Hesperian student / (Lincoln [Neb.]) 1872-1885, October 01, 1889, Page 4, Image 4

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ical sharks who continue to play to the popular tunc but
dance for the political ring. II the government wishes to
successfully inaugurate a reform, it must be put into the
hands of a commission who talk and act the same thing!
who practice what they preach. If congress would compel'
the civil service commission to take their own medicine then
'he commission might be more vigilcnt in seeing that the
other departments took the medicine also, and civil service
reform might come more nearly reaching the point for which
it was intended than it docs at present.
Assistant Postmaster-General Clarkson has certainly won
the good will of American working women. So long as
women have been employed in governmental service,
although they have long been acknowledged to be moiC
skillful and rapid in much of the work, they have always re
ceived less salary, by several hundred dollars, than do men
for the same positions. It has also been the unwritten law
that no lady should receive more than $1200 salary, and only
a chosen few receive that amount. In the reorganization of
one of the departments, not long since, a lady being the fit'
test of the applicants for a $1600 position, Mr. Clarkson forth
with appointed her. This is as it should be. There can be
no reason why a woman should do the same work for less
pay than a man, and the only reason that it is so is that they
will work for less rather than not have the work to do.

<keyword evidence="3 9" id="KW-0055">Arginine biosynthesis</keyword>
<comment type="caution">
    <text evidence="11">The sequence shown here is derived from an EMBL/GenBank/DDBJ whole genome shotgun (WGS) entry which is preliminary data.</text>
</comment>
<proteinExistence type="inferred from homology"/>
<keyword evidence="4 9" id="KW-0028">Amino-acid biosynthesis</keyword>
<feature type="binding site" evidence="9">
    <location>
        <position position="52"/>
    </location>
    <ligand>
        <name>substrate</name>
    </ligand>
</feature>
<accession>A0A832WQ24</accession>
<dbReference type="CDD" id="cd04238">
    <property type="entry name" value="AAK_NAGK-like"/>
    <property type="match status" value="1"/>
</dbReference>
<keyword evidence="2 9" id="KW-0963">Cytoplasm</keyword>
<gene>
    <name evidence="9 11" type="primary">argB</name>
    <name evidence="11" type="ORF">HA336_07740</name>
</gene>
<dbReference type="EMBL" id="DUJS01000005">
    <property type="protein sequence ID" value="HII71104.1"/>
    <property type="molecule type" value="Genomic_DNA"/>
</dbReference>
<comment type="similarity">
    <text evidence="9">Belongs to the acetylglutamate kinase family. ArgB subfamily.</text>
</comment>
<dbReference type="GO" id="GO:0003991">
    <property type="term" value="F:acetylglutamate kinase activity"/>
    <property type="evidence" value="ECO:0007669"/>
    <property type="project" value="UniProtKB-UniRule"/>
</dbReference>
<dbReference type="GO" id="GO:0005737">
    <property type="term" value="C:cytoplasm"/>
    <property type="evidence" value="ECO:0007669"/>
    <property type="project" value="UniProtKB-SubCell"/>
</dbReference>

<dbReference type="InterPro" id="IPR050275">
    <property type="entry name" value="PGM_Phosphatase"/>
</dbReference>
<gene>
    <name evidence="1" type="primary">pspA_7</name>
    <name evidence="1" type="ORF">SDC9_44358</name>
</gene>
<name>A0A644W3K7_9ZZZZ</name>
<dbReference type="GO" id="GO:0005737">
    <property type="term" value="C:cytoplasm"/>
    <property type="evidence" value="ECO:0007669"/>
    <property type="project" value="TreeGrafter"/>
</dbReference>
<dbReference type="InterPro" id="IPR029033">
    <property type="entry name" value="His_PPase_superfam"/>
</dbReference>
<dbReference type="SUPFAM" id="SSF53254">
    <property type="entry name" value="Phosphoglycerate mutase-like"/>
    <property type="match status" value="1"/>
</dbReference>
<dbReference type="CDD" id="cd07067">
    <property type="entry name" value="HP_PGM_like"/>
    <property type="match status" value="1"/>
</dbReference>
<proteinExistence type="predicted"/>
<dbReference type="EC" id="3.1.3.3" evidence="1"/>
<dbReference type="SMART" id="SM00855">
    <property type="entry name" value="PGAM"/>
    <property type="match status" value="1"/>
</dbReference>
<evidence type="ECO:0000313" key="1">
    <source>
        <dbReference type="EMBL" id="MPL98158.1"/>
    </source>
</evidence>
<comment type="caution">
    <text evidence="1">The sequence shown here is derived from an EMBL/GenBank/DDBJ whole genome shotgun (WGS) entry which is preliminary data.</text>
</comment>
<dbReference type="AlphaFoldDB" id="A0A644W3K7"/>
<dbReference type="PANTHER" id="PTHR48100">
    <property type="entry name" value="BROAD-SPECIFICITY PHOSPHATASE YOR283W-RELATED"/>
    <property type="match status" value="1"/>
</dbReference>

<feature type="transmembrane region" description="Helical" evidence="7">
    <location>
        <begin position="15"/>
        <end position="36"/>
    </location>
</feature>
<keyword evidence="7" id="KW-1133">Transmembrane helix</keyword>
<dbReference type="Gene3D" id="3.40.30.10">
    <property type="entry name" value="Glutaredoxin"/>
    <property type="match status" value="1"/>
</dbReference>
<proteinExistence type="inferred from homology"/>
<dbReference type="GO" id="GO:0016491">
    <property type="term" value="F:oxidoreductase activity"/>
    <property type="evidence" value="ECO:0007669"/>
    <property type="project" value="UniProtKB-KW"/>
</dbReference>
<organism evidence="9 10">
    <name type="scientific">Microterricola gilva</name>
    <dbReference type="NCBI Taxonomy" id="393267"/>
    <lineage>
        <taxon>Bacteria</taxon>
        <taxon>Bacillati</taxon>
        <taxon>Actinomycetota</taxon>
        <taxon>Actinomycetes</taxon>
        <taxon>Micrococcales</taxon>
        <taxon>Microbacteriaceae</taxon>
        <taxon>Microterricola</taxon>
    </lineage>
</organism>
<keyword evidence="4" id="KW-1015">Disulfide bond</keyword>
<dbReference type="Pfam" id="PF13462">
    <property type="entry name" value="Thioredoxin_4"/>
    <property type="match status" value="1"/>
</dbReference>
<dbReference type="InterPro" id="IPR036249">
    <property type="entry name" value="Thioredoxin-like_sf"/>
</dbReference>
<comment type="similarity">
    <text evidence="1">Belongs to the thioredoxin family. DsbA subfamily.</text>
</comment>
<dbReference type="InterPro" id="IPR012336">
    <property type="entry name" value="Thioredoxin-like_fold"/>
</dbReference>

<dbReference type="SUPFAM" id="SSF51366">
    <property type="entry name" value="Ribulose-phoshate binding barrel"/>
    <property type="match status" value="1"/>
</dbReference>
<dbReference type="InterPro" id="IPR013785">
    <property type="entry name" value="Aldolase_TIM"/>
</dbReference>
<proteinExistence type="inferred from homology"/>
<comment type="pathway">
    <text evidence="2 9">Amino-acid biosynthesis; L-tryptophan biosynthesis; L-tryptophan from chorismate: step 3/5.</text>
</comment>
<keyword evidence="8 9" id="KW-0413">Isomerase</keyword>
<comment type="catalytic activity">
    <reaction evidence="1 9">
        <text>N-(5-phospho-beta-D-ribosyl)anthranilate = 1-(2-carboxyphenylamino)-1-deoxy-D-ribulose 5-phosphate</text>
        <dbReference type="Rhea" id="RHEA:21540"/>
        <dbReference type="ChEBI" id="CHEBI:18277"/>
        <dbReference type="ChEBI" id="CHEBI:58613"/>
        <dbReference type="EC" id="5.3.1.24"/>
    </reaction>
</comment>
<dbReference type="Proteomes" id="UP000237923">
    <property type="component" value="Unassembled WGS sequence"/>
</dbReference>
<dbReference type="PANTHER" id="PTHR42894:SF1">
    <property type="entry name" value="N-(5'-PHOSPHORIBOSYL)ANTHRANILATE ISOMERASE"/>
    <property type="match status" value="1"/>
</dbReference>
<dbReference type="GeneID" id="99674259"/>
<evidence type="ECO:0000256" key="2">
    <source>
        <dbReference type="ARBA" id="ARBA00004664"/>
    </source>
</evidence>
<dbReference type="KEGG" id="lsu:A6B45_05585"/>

This summer has been marked by a largely increased
amount of field work in the natural sciences on the part of
representatives of the University. This is encouraging, and
means more for the welfare of the state than most people are
apt to think. Many of the practical problems of agriculture,
stock raising and other kindred occupations arc decided by
scientific investigations.
Professor Hesscy spent a few days enriching the University
herbarium by a botanical trip to the northwest part of the
Entomologist Bruncr and H. J. Webber made a six weeks'
expedition in the interests of entomology and botany. Their
first stop was made at liroken Dow, where a large number of
specimens were secured, but nothing very extraordinary was
encountered. Then a week was spent in working up the
region around New Helena, Custer county. Some good finds
were made here. A curious natural feature called the
"canj on" was worked where there has been an extensive
cedar forest. At Thedford, Merismopedia vhlateae, Breb.,
never before found in the state, was encountered. Ricia fu
itaiis and Leimiu trisuha .ire .ilso noteworthy. The Dismal
river region was unexpectedly found to be an 'xccedingly
interesting region, the most surprising finds being made. Six
ferns are native of the region, the largest two and a half feet
long. The two rarest were Azol'a caroliniam and Woodsin
oregaiux, heretofore found only in New Yoik, Florida, Cali
fornia ami Arizona. A rare Astragalus (pictus var. ftlifol
mm) anil two new grasses were also discovered here. Alli
ance, Pine Ridge, Crawlord and Fort Robinson were visited
and laige number of specimens secured. Then wagon was
taken to Harrison and the extreme noith-west corner of the
state .was investigated. Artemisia tridriilntu was found for
the first time in Nebraska. The mountain maple, Acer glab
rum, and water beech, Carpinus americmiti, were found to
enter Nebraska. Here also four species of Cottonwood,
J'fipulits momliferu, tremtiloidesfjialsnmifera and angustifolia
were found in one canyon. It was found that treeless